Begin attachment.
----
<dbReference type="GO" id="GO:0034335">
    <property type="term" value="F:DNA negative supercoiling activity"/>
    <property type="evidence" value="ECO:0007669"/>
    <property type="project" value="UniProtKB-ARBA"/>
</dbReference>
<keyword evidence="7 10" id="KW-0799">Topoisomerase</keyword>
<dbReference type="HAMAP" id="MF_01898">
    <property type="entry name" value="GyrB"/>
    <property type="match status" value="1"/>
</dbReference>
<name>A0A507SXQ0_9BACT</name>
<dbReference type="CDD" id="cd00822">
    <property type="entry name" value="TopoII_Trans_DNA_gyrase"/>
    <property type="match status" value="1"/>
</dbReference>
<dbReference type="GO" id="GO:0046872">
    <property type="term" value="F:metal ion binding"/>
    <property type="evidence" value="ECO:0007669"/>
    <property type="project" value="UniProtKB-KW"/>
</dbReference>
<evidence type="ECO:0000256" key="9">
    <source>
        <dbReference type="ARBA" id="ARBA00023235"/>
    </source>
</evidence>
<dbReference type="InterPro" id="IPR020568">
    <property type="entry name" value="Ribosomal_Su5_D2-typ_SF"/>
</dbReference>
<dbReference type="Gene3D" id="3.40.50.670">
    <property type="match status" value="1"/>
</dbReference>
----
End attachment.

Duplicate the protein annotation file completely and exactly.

<dbReference type="GO" id="GO:0034335">
    <property type="term" value="F:DNA negative supercoiling activity"/>
    <property type="evidence" value="ECO:0007669"/>
    <property type="project" value="UniProtKB-ARBA"/>
</dbReference>
<keyword evidence="7 10" id="KW-0799">Topoisomerase</keyword>
<dbReference type="HAMAP" id="MF_01898">
    <property type="entry name" value="GyrB"/>
    <property type="match status" value="1"/>
</dbReference>
<name>A0A507SXQ0_9BACT</name>
<dbReference type="CDD" id="cd00822">
    <property type="entry name" value="TopoII_Trans_DNA_gyrase"/>
    <property type="match status" value="1"/>
</dbReference>
<dbReference type="GO" id="GO:0046872">
    <property type="term" value="F:metal ion binding"/>
    <property type="evidence" value="ECO:0007669"/>
    <property type="project" value="UniProtKB-KW"/>
</dbReference>
<evidence type="ECO:0000256" key="9">
    <source>
        <dbReference type="ARBA" id="ARBA00023235"/>
    </source>
</evidence>
<dbReference type="InterPro" id="IPR020568">
    <property type="entry name" value="Ribosomal_Su5_D2-typ_SF"/>
</dbReference>
<dbReference type="Gene3D" id="3.40.50.670">
    <property type="match status" value="1"/>
</dbReference>